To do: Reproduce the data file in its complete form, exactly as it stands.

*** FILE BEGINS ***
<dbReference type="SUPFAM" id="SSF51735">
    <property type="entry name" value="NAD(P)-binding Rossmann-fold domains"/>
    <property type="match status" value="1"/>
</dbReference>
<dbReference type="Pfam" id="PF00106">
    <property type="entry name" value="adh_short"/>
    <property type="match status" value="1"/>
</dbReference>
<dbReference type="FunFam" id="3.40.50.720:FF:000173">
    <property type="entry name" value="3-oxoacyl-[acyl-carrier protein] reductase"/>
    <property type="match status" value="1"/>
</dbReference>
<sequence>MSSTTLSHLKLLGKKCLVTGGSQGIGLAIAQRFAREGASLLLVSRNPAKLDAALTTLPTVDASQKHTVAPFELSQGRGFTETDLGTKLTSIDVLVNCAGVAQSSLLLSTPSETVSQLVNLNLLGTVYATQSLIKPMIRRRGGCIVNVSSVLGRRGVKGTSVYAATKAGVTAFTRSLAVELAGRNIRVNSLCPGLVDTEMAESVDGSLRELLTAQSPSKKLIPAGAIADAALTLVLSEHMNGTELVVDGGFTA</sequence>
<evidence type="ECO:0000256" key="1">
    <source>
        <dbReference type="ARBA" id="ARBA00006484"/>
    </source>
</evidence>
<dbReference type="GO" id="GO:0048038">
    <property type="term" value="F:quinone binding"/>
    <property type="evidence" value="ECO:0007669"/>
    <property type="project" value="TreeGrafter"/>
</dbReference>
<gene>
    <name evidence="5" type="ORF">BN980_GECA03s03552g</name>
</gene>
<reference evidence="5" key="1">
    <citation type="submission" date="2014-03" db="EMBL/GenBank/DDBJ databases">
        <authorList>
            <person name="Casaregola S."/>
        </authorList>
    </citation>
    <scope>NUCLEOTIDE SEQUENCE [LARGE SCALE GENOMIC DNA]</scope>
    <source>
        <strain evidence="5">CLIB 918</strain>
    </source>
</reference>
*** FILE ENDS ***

<dbReference type="SUPFAM" id="SSF51735">
    <property type="entry name" value="NAD(P)-binding Rossmann-fold domains"/>
    <property type="match status" value="1"/>
</dbReference>
<dbReference type="Pfam" id="PF00106">
    <property type="entry name" value="adh_short"/>
    <property type="match status" value="1"/>
</dbReference>
<dbReference type="FunFam" id="3.40.50.720:FF:000173">
    <property type="entry name" value="3-oxoacyl-[acyl-carrier protein] reductase"/>
    <property type="match status" value="1"/>
</dbReference>
<sequence>MSSTTLSHLKLLGKKCLVTGGSQGIGLAIAQRFAREGASLLLVSRNPAKLDAALTTLPTVDASQKHTVAPFELSQGRGFTETDLGTKLTSIDVLVNCAGVAQSSLLLSTPSETVSQLVNLNLLGTVYATQSLIKPMIRRRGGCIVNVSSVLGRRGVKGTSVYAATKAGVTAFTRSLAVELAGRNIRVNSLCPGLVDTEMAESVDGSLRELLTAQSPSKKLIPAGAIADAALTLVLSEHMNGTELVVDGGFTA</sequence>
<evidence type="ECO:0000256" key="1">
    <source>
        <dbReference type="ARBA" id="ARBA00006484"/>
    </source>
</evidence>
<dbReference type="GO" id="GO:0048038">
    <property type="term" value="F:quinone binding"/>
    <property type="evidence" value="ECO:0007669"/>
    <property type="project" value="TreeGrafter"/>
</dbReference>
<gene>
    <name evidence="5" type="ORF">BN980_GECA03s03552g</name>
</gene>
<reference evidence="5" key="1">
    <citation type="submission" date="2014-03" db="EMBL/GenBank/DDBJ databases">
        <authorList>
            <person name="Casaregola S."/>
        </authorList>
    </citation>
    <scope>NUCLEOTIDE SEQUENCE [LARGE SCALE GENOMIC DNA]</scope>
    <source>
        <strain evidence="5">CLIB 918</strain>
    </source>
</reference>